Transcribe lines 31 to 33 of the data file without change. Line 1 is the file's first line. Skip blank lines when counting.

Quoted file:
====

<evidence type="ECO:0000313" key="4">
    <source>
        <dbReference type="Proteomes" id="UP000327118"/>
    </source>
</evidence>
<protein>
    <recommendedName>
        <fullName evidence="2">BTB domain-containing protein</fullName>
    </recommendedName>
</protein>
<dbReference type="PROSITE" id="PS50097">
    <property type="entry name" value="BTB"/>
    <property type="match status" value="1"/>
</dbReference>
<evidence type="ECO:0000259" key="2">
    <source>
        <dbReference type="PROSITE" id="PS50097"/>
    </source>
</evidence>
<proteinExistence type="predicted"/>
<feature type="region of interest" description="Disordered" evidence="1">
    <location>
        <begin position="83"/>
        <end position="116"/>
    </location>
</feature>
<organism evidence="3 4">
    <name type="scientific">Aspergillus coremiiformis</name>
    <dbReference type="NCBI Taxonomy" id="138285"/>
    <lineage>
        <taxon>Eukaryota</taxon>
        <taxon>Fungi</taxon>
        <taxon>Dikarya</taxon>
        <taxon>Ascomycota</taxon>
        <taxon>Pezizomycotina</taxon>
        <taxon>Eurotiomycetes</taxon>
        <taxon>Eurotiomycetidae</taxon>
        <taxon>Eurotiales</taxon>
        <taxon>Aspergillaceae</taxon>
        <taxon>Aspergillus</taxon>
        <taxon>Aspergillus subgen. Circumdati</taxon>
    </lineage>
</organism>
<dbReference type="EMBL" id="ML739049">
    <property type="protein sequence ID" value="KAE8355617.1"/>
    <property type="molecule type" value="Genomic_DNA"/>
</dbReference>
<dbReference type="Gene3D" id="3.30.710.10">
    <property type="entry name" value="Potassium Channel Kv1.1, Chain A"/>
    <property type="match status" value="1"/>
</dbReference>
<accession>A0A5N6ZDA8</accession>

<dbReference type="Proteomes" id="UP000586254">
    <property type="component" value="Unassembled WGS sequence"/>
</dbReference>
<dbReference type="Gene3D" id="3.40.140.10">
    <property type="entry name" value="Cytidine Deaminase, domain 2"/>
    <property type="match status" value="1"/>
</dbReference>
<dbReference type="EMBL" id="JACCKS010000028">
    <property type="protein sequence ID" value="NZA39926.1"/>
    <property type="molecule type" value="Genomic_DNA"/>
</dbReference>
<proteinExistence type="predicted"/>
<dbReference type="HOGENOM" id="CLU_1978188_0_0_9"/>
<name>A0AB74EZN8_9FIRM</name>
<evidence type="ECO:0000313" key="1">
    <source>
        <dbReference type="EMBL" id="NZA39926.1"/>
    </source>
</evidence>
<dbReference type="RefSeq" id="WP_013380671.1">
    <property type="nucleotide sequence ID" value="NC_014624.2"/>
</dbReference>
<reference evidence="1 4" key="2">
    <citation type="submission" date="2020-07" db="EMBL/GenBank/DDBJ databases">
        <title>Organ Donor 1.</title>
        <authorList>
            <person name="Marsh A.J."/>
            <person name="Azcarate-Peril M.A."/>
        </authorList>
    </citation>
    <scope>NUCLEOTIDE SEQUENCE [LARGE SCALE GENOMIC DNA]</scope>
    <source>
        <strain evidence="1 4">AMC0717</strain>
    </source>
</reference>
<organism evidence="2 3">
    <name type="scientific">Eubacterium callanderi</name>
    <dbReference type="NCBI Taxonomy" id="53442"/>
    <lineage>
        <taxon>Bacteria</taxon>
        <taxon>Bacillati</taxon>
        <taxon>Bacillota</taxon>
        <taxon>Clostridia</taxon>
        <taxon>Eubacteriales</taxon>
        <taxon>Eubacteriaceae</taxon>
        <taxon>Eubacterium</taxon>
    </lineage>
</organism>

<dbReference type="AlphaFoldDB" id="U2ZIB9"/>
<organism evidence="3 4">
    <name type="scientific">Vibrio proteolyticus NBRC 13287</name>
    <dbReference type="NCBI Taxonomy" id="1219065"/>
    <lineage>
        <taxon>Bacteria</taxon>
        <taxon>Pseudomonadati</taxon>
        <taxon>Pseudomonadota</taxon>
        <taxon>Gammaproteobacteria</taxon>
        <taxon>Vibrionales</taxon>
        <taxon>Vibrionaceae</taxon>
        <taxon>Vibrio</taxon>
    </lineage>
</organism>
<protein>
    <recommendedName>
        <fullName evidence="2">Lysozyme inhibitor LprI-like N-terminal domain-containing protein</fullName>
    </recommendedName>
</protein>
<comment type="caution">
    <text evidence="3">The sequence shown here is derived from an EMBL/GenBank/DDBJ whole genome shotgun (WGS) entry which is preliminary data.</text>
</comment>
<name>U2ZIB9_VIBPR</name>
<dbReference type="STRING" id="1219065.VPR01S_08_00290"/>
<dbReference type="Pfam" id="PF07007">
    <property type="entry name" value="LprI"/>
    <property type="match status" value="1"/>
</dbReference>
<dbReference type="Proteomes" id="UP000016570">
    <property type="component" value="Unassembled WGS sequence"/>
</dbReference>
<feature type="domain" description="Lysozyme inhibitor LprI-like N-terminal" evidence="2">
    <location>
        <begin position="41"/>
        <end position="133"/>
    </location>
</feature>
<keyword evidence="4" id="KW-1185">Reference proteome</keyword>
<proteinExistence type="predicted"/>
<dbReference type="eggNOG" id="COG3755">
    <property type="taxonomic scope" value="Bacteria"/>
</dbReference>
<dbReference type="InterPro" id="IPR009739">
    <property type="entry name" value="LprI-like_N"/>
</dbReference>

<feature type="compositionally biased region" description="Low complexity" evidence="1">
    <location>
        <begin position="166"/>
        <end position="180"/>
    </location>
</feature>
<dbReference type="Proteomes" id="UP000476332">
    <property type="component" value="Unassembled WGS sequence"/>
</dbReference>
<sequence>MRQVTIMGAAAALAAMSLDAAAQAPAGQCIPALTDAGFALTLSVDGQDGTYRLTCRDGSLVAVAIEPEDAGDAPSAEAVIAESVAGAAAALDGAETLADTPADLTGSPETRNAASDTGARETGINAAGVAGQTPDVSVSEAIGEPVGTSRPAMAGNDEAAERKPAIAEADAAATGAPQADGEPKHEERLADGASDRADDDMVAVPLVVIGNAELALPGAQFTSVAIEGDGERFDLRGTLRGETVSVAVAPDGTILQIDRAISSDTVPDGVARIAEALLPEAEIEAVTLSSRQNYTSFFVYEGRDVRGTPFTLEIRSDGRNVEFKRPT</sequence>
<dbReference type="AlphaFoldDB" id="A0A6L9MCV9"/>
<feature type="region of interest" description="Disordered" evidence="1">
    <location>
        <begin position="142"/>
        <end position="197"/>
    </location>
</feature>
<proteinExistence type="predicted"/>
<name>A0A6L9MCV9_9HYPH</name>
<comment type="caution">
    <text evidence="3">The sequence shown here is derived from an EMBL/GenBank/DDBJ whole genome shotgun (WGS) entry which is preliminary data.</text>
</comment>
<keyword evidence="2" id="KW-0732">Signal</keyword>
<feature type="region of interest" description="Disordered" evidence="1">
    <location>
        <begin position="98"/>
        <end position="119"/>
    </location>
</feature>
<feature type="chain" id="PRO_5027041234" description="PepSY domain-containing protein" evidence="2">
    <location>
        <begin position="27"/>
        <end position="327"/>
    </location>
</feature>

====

        <taxon>Eukaryota</taxon>
        <taxon>Fungi</taxon>
        <taxon>Dikarya</taxon>